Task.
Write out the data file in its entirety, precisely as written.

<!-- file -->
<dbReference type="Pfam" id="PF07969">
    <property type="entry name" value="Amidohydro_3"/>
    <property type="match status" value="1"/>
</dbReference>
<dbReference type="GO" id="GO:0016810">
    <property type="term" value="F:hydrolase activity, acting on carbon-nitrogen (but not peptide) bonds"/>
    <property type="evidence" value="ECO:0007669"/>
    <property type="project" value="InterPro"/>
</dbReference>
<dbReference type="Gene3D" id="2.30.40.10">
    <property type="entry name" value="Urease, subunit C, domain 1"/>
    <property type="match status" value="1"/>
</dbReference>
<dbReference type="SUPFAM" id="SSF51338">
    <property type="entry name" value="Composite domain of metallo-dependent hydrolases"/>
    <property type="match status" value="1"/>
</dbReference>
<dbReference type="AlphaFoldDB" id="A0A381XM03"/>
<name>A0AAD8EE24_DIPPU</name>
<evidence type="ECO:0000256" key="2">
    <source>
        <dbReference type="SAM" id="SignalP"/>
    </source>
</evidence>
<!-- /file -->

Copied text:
<dbReference type="Pfam" id="PF07969">
    <property type="entry name" value="Amidohydro_3"/>
    <property type="match status" value="1"/>
</dbReference>
<dbReference type="GO" id="GO:0016810">
    <property type="term" value="F:hydrolase activity, acting on carbon-nitrogen (but not peptide) bonds"/>
    <property type="evidence" value="ECO:0007669"/>
    <property type="project" value="InterPro"/>
</dbReference>
<dbReference type="Gene3D" id="2.30.40.10">
    <property type="entry name" value="Urease, subunit C, domain 1"/>
    <property type="match status" value="1"/>
</dbReference>
<dbReference type="SUPFAM" id="SSF51338">
    <property type="entry name" value="Composite domain of metallo-dependent hydrolases"/>
    <property type="match status" value="1"/>
</dbReference>
<dbReference type="AlphaFoldDB" id="A0A381XM03"/>
<name>A0AAD8EE24_DIPPU</name>
<evidence type="ECO:0000256" key="2">
    <source>
        <dbReference type="SAM" id="SignalP"/>
    </source>
</evidence>